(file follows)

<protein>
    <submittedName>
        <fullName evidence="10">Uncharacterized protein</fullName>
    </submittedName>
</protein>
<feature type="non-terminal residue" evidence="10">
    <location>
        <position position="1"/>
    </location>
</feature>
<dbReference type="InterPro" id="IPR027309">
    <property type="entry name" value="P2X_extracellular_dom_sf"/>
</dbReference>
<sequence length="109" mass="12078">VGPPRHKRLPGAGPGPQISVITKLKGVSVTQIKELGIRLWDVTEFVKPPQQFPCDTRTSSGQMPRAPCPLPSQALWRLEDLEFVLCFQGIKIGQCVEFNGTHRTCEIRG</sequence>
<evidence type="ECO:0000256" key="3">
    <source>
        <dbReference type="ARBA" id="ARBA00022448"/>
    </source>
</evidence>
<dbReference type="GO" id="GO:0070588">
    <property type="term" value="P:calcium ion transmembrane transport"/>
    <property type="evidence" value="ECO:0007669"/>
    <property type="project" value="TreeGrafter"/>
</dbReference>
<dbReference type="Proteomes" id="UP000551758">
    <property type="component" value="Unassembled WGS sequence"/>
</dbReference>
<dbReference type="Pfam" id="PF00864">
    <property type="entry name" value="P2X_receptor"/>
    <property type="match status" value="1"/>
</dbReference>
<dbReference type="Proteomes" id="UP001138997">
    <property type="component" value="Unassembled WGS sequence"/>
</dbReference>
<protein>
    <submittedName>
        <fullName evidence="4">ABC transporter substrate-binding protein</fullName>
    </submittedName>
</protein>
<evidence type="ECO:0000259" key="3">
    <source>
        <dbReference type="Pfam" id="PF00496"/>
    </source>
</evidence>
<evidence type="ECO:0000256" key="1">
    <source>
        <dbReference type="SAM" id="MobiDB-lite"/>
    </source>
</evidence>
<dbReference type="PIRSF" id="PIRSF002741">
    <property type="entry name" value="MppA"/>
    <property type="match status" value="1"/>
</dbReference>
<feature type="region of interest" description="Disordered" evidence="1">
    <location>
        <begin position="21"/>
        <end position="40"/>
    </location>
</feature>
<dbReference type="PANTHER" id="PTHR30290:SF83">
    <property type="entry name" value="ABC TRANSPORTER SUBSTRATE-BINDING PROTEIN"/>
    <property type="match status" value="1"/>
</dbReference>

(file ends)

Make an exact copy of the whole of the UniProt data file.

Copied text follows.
<protein>
    <submittedName>
        <fullName evidence="10">Uncharacterized protein</fullName>
    </submittedName>
</protein>
<feature type="non-terminal residue" evidence="10">
    <location>
        <position position="1"/>
    </location>
</feature>
<dbReference type="InterPro" id="IPR027309">
    <property type="entry name" value="P2X_extracellular_dom_sf"/>
</dbReference>
<sequence length="109" mass="12078">VGPPRHKRLPGAGPGPQISVITKLKGVSVTQIKELGIRLWDVTEFVKPPQQFPCDTRTSSGQMPRAPCPLPSQALWRLEDLEFVLCFQGIKIGQCVEFNGTHRTCEIRG</sequence>
<evidence type="ECO:0000256" key="3">
    <source>
        <dbReference type="ARBA" id="ARBA00022448"/>
    </source>
</evidence>
<dbReference type="GO" id="GO:0070588">
    <property type="term" value="P:calcium ion transmembrane transport"/>
    <property type="evidence" value="ECO:0007669"/>
    <property type="project" value="TreeGrafter"/>
</dbReference>
<dbReference type="Proteomes" id="UP000551758">
    <property type="component" value="Unassembled WGS sequence"/>
</dbReference>
<dbReference type="Pfam" id="PF00864">
    <property type="entry name" value="P2X_receptor"/>
    <property type="match status" value="1"/>
</dbReference>
<dbReference type="Proteomes" id="UP001138997">
    <property type="component" value="Unassembled WGS sequence"/>
</dbReference>
<protein>
    <submittedName>
        <fullName evidence="4">ABC transporter substrate-binding protein</fullName>
    </submittedName>
</protein>
<evidence type="ECO:0000259" key="3">
    <source>
        <dbReference type="Pfam" id="PF00496"/>
    </source>
</evidence>
<evidence type="ECO:0000256" key="1">
    <source>
        <dbReference type="SAM" id="MobiDB-lite"/>
    </source>
</evidence>
<dbReference type="PIRSF" id="PIRSF002741">
    <property type="entry name" value="MppA"/>
    <property type="match status" value="1"/>
</dbReference>
<feature type="region of interest" description="Disordered" evidence="1">
    <location>
        <begin position="21"/>
        <end position="40"/>
    </location>
</feature>
<dbReference type="PANTHER" id="PTHR30290:SF83">
    <property type="entry name" value="ABC TRANSPORTER SUBSTRATE-BINDING PROTEIN"/>
    <property type="match status" value="1"/>
</dbReference>